- I look forward to receiving your final changes. If you send them this week, I will be able to incorporate them over the weekend and get them to the printer on Monday.
- Would you please let us know your availability to meet with the final candidates? These meetings must take place before the end of the month.
- Please let me know whether you prefer the first or the second approach. Can you let me know this week so that I can move ahead with the project?
5. Avoid blaming the reader. Sometimes writers get tangled up in tone problems because the situation is the reader’s fault. But blaming the reader using language such as “you should have” and “you forgot” is not assertive—it’s rude. These examples show how to state your message without blame:
- I am sorry that I cannot include the chapter now. I needed it by January 15 to incorporate it.
- When I made the schedule, I didn’t have your vacation dates. Please give me your future requests at least two weeks in advance, and I will do my best to accommodate you.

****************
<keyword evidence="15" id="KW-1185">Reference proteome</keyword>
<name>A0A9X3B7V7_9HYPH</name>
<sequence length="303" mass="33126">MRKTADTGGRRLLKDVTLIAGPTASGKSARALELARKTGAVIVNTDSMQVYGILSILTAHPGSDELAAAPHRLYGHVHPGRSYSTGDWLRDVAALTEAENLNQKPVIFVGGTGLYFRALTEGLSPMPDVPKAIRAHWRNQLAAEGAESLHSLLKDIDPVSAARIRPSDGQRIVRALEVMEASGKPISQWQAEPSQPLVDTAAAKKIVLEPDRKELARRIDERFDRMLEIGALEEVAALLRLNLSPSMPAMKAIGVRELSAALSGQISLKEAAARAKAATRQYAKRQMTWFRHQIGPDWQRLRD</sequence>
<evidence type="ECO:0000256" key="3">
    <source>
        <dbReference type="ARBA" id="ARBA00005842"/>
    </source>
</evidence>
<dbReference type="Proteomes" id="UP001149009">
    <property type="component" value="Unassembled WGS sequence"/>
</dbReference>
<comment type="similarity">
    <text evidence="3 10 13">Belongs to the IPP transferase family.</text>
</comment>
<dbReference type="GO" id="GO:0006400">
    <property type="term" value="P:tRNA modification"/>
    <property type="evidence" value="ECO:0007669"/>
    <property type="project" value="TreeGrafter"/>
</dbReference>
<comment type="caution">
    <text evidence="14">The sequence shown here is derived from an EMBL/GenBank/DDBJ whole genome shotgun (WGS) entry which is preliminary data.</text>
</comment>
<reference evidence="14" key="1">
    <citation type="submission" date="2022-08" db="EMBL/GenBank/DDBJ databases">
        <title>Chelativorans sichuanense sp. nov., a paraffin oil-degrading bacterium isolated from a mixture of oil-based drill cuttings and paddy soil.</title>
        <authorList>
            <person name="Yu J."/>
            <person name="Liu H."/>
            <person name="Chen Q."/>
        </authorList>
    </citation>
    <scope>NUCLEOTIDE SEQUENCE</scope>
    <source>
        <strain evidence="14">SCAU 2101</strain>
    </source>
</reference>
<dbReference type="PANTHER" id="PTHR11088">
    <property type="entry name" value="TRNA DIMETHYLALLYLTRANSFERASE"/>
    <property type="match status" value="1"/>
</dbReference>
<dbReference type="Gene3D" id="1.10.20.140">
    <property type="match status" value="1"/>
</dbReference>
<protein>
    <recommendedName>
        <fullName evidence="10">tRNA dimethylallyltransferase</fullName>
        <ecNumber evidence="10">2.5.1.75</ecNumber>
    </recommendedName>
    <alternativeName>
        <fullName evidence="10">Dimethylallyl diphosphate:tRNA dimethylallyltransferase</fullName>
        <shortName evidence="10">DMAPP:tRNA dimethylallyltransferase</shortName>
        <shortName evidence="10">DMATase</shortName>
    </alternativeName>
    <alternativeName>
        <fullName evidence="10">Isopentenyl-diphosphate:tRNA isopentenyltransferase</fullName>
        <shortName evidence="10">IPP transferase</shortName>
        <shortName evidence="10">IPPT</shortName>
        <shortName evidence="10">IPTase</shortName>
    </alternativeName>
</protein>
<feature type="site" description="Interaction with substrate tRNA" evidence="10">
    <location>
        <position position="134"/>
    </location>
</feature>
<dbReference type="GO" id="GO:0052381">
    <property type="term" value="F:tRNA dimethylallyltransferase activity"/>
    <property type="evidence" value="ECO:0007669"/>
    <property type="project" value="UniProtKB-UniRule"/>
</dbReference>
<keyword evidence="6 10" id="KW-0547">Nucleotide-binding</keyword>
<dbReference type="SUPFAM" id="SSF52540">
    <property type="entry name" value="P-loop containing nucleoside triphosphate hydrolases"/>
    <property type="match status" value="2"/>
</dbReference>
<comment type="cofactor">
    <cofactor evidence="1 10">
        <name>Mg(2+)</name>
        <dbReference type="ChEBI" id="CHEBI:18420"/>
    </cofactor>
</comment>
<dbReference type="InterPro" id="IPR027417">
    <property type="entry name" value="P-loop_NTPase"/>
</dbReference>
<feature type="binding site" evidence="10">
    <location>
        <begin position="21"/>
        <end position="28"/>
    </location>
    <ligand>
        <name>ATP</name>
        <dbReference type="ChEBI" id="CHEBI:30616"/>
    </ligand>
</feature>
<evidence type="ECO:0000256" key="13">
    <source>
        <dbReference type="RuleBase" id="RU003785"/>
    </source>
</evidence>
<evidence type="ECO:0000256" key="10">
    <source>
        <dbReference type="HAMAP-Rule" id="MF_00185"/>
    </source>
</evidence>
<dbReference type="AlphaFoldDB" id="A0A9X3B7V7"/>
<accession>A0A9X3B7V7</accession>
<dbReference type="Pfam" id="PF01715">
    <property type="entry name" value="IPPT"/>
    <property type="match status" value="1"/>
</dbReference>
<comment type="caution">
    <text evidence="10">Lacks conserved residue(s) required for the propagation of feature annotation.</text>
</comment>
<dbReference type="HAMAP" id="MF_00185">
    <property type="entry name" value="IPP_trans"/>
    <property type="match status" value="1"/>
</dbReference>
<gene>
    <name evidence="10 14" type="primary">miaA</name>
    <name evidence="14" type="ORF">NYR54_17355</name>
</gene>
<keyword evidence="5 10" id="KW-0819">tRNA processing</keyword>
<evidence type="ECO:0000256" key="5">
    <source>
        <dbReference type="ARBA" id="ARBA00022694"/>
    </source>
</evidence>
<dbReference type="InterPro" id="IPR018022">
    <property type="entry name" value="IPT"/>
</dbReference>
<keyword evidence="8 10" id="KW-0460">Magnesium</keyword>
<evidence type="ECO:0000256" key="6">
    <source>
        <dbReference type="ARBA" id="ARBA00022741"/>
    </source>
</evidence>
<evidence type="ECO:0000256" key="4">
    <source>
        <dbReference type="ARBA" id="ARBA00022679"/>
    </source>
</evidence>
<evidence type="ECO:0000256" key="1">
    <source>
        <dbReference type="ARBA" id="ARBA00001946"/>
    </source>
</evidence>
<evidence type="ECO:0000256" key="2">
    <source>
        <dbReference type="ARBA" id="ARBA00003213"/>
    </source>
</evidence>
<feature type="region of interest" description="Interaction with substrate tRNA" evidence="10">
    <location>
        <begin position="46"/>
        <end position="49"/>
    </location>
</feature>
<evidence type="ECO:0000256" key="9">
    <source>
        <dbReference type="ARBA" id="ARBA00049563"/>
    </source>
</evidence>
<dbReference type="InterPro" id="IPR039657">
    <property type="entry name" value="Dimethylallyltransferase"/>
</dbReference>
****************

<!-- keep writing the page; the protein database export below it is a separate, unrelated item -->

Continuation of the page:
- I have to have this information by 2 p.m. I have attached my original request from February 28 with all the details.
- We wish we had known about your needs. Unfortunately, we require at least a day’s notice to supply a _______ [fill in the blank].
Applying those five suggestions will make it easier for you to come across clearly and diplomatically in most sensitive situations. If your situations go beyond these suggestions, get my book, Business Writing With Heart: How to Build Great Work Relationships One Message at a Time. It includes complete chapters on sharing bad news, saying no, disagreeing, reminding, and other challenging topics. Review the table of contents and get information to buy it from me. Or buy it from Amazon or your favorite bookseller.
Do you have tricks or techniques for asserting yourself without being pushy in writing? Please share them!
If you would like to tune up your writing and get expert feedback on it, enroll in my online course Business Writing Tune-Up.